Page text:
Davis Diaz
Davis Diaz




Acalanes (HS) • CA
5-11 • 175LBS • R/R
Travel Team: Zoots


2021 National

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2021 State

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at College Park HS - Vanderbilt commit. 5-foot-11, 175-pounds. Very athletic build. Plays very cool, calm, and collected; didn’t let some early errors affect the rest of his play. At the plate, went 0-for-3 though reached base twice, once on a fielder’s choice in his first at-bat and on an error in his 3rd AB. Quiet stance at the plate. Keeps his hands back and lets the ball travel. Great at keeping his head still while swinging. Excellent hit tool; something that’s been evident since his days as an underclassman. Plays as an average runner with strong instincts, stole second in the first, 3.12. Ran 4.44 home to first on a groundout to the infield his second at-bat. Easy to see why he will continue to play at the next level.


2020 Norcal ProCase

Body: 5-foot-11, 170-pounds. Proportioned and athletic looking, when near him you can see that he's put time in to hone and develop lean strength. As he physically matures there is a chance that the tools do increase.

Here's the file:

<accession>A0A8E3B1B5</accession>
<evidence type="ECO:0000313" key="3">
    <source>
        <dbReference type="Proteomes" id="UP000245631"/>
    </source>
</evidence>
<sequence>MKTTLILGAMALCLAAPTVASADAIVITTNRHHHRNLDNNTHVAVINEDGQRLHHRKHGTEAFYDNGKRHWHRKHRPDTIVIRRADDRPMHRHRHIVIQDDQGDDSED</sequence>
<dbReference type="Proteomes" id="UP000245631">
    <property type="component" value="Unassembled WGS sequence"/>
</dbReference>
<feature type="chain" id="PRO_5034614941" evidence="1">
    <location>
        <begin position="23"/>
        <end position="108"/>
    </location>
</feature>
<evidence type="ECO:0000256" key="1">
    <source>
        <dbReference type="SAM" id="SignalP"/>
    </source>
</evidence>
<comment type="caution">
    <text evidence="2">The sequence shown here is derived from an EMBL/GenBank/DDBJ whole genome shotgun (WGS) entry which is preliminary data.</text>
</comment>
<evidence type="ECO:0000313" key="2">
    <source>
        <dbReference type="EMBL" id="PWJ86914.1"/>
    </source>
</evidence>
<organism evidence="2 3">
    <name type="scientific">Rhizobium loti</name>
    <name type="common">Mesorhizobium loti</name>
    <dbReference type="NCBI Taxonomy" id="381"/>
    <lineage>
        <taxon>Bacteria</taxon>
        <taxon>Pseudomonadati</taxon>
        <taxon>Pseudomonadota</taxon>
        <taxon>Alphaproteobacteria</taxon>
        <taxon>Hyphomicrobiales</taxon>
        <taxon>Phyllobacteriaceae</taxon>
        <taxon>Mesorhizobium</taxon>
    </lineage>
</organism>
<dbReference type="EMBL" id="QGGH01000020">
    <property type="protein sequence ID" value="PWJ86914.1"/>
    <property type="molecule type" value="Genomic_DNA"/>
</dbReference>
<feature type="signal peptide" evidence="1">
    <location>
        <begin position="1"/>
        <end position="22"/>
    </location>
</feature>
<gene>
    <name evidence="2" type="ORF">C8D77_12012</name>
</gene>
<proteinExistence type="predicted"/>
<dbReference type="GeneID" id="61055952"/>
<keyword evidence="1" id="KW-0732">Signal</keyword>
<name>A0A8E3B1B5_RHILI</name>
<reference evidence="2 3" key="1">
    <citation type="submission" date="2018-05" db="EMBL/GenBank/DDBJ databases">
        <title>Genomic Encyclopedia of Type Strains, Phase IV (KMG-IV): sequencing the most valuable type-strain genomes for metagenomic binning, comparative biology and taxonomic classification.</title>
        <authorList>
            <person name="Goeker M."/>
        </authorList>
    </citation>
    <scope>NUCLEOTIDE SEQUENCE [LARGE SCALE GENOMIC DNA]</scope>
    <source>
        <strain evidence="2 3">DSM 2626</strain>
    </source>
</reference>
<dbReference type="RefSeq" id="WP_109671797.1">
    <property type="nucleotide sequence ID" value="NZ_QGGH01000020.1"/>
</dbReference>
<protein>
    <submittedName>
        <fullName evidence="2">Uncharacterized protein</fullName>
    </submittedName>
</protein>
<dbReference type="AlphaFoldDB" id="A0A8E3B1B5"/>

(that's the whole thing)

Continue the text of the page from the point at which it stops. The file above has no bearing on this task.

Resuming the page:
Hit: RHH, it's this tool that has been the one most scrutinized by scouts. However, it's also the tool that is the most subjective for high school players. At his best Davis can be seen lining line drives from gap to gap, grinding out at-bats, driving in runs with quality team-type at-bats, and laying off quality pitcher's pitches. Scouts who will have him high on their pref lists will project the future hit tool at least as average and I'd suspect even 55 for those who really like him. There is a valid reason for that. His hard hit % during BP was 60%, not super high but among the highest in the event. Davis also has the work ethic and aptitude to reach his ceiling and that means an awful lot in this game. Average bat speed was 67.1 mph, average peak hand speed 21.2 mph. The line drive that went whizzing past the pitcher off a 90+ mph FB in his first at-bat was perhaps the loudest contact in the competitive ABs portion of the event.
Power: Given his position and defensive chops, the power tool, while desired and frequently found among the top SS in MLB, will be modestly considered with Diaz. His average of 89.7 mph exit velocity (max of 100 mph) during BP at the ProCase ranked 8th among the hitters, 3rd among MIFs. Wood bats were used. His average attack angle of 9 degrees reflects a line drive hitter, which he is. The 4.03 average power kW rates within the ideal range (lower end) of MLB & MiLB hitters. What is likely to happen with Diaz is that he learns to elevate the ball a bit more, gains strength, continues to work gap to gap and as a mature man is able to produce near average power.